More than 300 attend research symposium

By Julie Kirchem, Department of Neurology and Neurotherapeutics

DALLAS - Feb. 22, 2012 - The Alzheimer’s Disease Center hosted more than 300 attendees at a symposium on Friday, February 10, that highlighted research being conducted at UT Southwestern into the mechanisms of neurodegenerative diseases.

The symposium was geared toward students, residents, fellows, and junior faculty in neurology and psychiatry.

Dr. Craig Powell gives a presentation at ADC Symposium.
Dr. Craig Powell gives a presentation at ADC Symposium.

“We tapped into a deep reservoir of great interest in research into neurodegenerative disease,” said Dr. Roger Rosenberg, Director of the UT Southwestern Alzheimer’s Disease Center.

“The symposium was a great step forward to raise awareness on our campus about neurodegenerative disease research, and especially research on Alzheimer’s disease, and to demonstrate definitively that in-depth research in these areas is alive and well at UT Southwestern and that it is a great time for trainees and faculty, junior and senior, to get involved.”
Roger Rosenberg, MD, Director, Alzheimer's Disease Center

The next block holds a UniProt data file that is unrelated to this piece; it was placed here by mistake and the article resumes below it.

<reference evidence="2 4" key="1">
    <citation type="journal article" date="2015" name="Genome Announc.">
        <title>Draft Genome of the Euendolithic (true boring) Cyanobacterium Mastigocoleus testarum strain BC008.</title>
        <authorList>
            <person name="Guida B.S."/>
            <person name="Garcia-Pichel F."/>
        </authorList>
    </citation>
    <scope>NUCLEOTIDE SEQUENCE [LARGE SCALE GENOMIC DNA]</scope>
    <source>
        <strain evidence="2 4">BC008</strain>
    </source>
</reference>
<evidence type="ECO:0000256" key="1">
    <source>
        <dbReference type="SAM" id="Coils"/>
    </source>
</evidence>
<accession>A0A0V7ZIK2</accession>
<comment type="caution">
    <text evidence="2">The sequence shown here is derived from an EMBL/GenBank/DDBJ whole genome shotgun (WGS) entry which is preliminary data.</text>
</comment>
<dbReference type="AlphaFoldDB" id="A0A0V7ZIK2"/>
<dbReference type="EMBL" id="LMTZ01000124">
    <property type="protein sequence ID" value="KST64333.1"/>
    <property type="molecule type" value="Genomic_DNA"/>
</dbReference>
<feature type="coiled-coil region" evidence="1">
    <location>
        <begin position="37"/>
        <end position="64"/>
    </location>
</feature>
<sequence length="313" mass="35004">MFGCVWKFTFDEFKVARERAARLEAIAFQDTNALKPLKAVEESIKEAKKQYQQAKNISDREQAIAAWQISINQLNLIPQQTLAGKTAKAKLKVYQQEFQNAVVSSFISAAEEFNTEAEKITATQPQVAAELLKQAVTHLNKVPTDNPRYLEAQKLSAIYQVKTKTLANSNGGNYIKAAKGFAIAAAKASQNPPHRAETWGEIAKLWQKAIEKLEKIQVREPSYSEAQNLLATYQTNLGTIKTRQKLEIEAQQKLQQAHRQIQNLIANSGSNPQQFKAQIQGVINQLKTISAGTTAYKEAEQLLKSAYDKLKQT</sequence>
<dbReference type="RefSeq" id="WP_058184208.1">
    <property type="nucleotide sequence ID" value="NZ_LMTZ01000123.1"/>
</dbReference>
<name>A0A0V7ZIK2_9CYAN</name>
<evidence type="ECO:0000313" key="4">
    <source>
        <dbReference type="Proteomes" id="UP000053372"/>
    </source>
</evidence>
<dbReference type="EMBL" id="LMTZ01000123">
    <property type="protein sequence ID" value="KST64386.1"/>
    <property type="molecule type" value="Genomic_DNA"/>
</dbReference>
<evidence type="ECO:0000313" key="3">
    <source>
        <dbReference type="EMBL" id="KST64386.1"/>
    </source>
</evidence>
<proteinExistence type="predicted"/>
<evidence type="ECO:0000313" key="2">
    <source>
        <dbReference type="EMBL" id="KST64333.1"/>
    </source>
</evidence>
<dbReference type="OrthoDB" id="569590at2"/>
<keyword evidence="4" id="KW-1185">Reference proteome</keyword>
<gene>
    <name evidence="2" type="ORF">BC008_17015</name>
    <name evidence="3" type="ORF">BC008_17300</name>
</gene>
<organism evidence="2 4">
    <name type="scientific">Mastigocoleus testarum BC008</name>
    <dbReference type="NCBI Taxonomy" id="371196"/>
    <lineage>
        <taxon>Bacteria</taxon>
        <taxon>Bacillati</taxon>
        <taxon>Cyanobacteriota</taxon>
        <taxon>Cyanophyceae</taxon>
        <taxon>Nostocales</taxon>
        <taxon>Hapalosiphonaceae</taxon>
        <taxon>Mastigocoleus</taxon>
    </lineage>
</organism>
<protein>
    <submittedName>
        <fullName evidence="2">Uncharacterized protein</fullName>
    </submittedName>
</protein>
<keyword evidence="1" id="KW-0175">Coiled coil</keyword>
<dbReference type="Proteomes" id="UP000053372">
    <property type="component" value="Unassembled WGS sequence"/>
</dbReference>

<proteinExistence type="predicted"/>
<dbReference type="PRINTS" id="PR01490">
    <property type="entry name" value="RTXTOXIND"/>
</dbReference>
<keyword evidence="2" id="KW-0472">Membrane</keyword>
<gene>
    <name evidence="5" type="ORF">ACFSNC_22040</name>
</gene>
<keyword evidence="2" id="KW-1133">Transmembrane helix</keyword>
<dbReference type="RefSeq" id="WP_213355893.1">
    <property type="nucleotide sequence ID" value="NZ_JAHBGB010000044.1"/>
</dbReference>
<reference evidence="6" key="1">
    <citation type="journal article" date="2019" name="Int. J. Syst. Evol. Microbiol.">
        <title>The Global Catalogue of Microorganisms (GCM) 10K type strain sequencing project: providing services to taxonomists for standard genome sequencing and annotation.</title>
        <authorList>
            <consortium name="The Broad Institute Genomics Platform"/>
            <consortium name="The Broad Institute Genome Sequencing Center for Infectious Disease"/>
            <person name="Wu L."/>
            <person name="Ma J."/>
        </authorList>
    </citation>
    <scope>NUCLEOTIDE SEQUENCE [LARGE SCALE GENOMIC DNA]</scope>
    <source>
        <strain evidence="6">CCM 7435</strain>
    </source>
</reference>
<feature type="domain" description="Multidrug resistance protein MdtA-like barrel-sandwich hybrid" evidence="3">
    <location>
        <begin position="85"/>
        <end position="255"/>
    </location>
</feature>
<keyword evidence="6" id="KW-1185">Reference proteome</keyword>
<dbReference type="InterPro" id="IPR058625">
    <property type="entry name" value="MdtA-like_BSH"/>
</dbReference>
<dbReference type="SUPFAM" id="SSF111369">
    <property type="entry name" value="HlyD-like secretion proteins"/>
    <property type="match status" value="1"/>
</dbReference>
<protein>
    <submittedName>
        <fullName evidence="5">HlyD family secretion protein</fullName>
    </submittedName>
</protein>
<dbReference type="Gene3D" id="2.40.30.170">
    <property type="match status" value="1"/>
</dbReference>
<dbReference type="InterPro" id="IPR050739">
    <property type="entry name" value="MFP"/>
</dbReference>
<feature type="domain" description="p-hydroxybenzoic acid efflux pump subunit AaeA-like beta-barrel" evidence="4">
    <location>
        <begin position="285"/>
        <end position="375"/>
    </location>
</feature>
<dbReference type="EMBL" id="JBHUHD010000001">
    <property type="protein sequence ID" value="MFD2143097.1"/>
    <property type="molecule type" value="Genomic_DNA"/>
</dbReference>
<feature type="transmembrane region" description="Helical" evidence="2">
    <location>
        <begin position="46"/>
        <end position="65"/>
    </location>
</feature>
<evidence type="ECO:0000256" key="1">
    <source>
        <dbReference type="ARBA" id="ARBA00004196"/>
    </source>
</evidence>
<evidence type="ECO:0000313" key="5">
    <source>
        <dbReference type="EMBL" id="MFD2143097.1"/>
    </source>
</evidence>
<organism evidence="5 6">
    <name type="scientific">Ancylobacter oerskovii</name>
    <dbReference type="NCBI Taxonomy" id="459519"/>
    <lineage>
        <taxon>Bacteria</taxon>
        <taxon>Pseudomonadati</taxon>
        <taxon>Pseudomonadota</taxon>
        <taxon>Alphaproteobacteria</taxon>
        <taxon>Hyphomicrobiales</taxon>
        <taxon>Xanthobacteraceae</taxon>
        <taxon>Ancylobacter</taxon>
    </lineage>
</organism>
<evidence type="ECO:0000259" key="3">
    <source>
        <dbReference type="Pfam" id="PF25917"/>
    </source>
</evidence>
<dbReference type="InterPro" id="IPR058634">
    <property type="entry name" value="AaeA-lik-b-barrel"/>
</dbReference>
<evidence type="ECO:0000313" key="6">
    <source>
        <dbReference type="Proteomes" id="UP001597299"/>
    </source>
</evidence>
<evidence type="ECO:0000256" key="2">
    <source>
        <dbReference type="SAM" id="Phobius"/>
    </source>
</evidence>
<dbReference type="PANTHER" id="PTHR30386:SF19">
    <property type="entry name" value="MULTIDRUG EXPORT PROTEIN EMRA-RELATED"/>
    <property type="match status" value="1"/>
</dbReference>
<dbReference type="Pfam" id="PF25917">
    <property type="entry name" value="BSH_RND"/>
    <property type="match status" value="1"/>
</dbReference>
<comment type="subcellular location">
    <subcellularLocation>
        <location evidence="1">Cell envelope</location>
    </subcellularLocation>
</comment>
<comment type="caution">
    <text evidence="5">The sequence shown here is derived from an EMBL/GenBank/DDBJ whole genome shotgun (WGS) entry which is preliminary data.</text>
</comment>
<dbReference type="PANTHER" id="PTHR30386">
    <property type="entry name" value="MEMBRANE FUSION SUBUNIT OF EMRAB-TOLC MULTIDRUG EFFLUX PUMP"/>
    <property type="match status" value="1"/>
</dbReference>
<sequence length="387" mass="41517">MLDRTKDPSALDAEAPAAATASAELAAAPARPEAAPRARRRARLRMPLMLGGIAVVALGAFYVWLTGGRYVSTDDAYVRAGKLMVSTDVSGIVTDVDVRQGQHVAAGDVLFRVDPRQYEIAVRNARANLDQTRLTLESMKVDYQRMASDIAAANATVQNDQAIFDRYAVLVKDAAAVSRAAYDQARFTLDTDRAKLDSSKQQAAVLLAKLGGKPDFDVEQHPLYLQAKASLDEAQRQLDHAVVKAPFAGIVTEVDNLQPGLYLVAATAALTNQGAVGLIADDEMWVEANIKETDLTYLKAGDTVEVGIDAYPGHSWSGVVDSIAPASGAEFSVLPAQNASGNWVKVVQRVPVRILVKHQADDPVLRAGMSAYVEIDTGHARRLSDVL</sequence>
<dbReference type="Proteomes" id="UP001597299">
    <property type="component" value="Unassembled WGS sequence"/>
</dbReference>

Greg Fitz, M.D., Dean and Provost of UT Southwestern Medical Center, opened the symposium and talked about the university’s commitment to developing neuroscience and neurodegenerative disease research at UT Southwestern.

Bruce Beutler, M.D., Nobel Laureate in Physiology or Medicine in 2011 gave the keynote address, “How Inflammation Begins.”

“It was a brilliant lecture and one which was of central importance to understanding Alzheimer’s disease, as inflammation is an early and major factor in the causation of disease onset and progression,” said Dr. Rosenberg.

Mark Goldberg, M.D., Chairman of the Department of Neurology and Neurotherapeutics, chaired the morning session. The presentations emphasized therapeutics currently being developed by UT Southwestern faculty.

Joseph Takahashi, Ph.D., Chair, Department of Neuroscience, chaired the afternoon session that focused on basic science.